The Baby Boomers housing bonanza
House price inflation has loaded enormous costs on the poor and the young and has been a bonanza for the affluent and the old. This realisation has had increasing coverage in the posh media. The coverage has greater emphasis on intergenerational effects rather than the effects on rich and poor because even the affluent classes are worried about housing for their children, who don’t want their children to rely on their parents.
In order to get some idea of the different effects of the housing market on the affluent and the poor, I downloaded, house price data from the Land Registry for the years 2000 and 2010. I then looked at the changes in house prices for the most affluent areas compared to the least affluent areas. (I used the P2 People and Places Demographic Classification for this exercise).
Adjusting for inflation between 2000 and 2010, I found that property of the most affluent areas increased by just over eight times the average income in 2010. Property prices in the least affluent are rose by a factor of two. However, according to the 2011 census, only 20% of households in the least affluent areas own their homes. In the most affluent areas this rises to 90%.
Summary: House price inflation has given most households in the most affluent areas large increases in their net wealth, at the same time most households in the least affluent areas will have paid increased rents.
from Brussels Blog: Will the government restart plotlands?
To the Labour Party’s Policy Commission on Economy, Business and Trade who asks “How do we create the high-skill, high-wage, secure jobs of the future?”.
My submission : “Don’t try. That’s the wrong place to start. Before a living strategy we should have a strategy about how we should live.”
There are three limits to higher wages
1. The AI Revolution and machine learning
2. Competition from workers on the other side of the world
3. Climate change and limits to growth
We must create a vision of a society able which can show the world how to live in a way that does not ruin our world and share wealth fairly. The evidence points to a way of living that does not use much steel, glass, concrete, planes or cars, with lower waged, less-productive jobs, supplemented by a basic income.
The macroeconomic lever to achieve this could be a very high carbon tax (e.g £1,000 per tonne CO2e) using the proceeds for a universal income. Industrial strategy should consider how to shut down the redundant industries in an orderly fashion.
Lifestyle planning strategy should be to design ways of living on the local neighbourhood scale which are truly sustainable. (In the UK we have nothing close.)
From The TED Talk, “The wonderful and terrifying implications of computers that can learn”, by Jeremy Howard. Note: “What doesn’t work – better education, more incentives”
“among the satellite data sets, there’s one which shows far less warming: UAH TMT. [The deniers] make a habit of showing the one satellite data set which shows the least warming and correlates least with balloon data.”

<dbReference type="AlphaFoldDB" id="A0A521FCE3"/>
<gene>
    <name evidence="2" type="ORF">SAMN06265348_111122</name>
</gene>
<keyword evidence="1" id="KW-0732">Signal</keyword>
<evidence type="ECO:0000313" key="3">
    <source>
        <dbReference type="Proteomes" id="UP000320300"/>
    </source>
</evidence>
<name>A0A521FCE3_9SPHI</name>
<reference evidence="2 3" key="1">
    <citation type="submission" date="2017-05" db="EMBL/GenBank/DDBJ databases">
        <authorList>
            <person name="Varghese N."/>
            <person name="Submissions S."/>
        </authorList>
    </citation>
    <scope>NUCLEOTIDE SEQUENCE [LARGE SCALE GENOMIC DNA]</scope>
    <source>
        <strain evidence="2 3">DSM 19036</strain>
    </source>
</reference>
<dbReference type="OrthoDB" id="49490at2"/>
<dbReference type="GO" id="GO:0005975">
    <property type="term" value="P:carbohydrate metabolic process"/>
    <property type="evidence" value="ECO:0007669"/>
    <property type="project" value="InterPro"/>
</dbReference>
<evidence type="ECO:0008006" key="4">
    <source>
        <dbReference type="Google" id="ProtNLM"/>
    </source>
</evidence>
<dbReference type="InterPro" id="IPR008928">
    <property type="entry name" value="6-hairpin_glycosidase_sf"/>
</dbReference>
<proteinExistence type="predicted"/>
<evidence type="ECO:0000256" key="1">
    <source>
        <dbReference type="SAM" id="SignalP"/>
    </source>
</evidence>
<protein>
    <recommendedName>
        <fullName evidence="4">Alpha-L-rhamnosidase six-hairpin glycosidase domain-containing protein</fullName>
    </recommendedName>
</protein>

There are five data sets of global average temperature in the troposphere (the part of the atmosphere where our weather occurs) based on satellite data, from the two main providers, RSS (Remote Sensing Systems) and UAH (University of Alabama at Huntsville). UAH provides two of them: TLT (temperature in the lower troposphere) and TMT (temperature in the mid-troposphere); while RSS provides three: TLT, TMT, and TTT (temperature in the total troposphere). They’re all different, and each has gone through a number of revisions since the satellites began collecting data in 1979.
View original post 1,091 more words
More forest fires
A post from Neven’s Arctic Forum by contributor AbruptSLR says
The linked Scribbler article is entitled: ‘“Surreal” U.S. Wildfires Should Not be Burning in Mid-November’.
Extract: “In Dallas, on November 16, the thermometer hit 88 degrees Fahrenheit, breaking a 95 year old record. In Ada, Oklahoma the mercury struck 85 degrees F. Further north in high-elevation Denver, temperatures soared to 78 F — punching through a 75 year old record.
Meanwhile, strange, out-of-season wildfires continued to burn from the U.S. South to North Dakota and New England. In Atlanta, smoke streaming out of nearby wildfires blanketed the city. Red-eyed residents were increasingly forced to don protective masks beneath the choking late-fall pallor. In Chattanooga, over 200 residents were hospitalized from smoke inhalation and shortness of breath.
Wildfires are missing from the climate models
Just before they were abolished the UK Government’s Department of Energy and Climate Change said
the [climate] models used vary in what they include, and some feedbacks are absent as the understanding and modelling of these is not yet advanced enough to include. From those you raise, this applies to melting permafrost emissions, forest fires and wetlands decomposition.
Thawing permafrost isn’t in the models either
Scientific American warns about thawing permafrost
More statistics that only fools would deny.
This year witnessed a September minimum of Arctic sea ice which was only the 2nd-lowest on record. But the year’s minimum isn’t the surprising thing about this year’s sea ice. That would be the surprising lows observed during May and part of June, and now, it seems, during the most recent few days of October. Here’s the data, with 2016 in red:
View original post 134 more words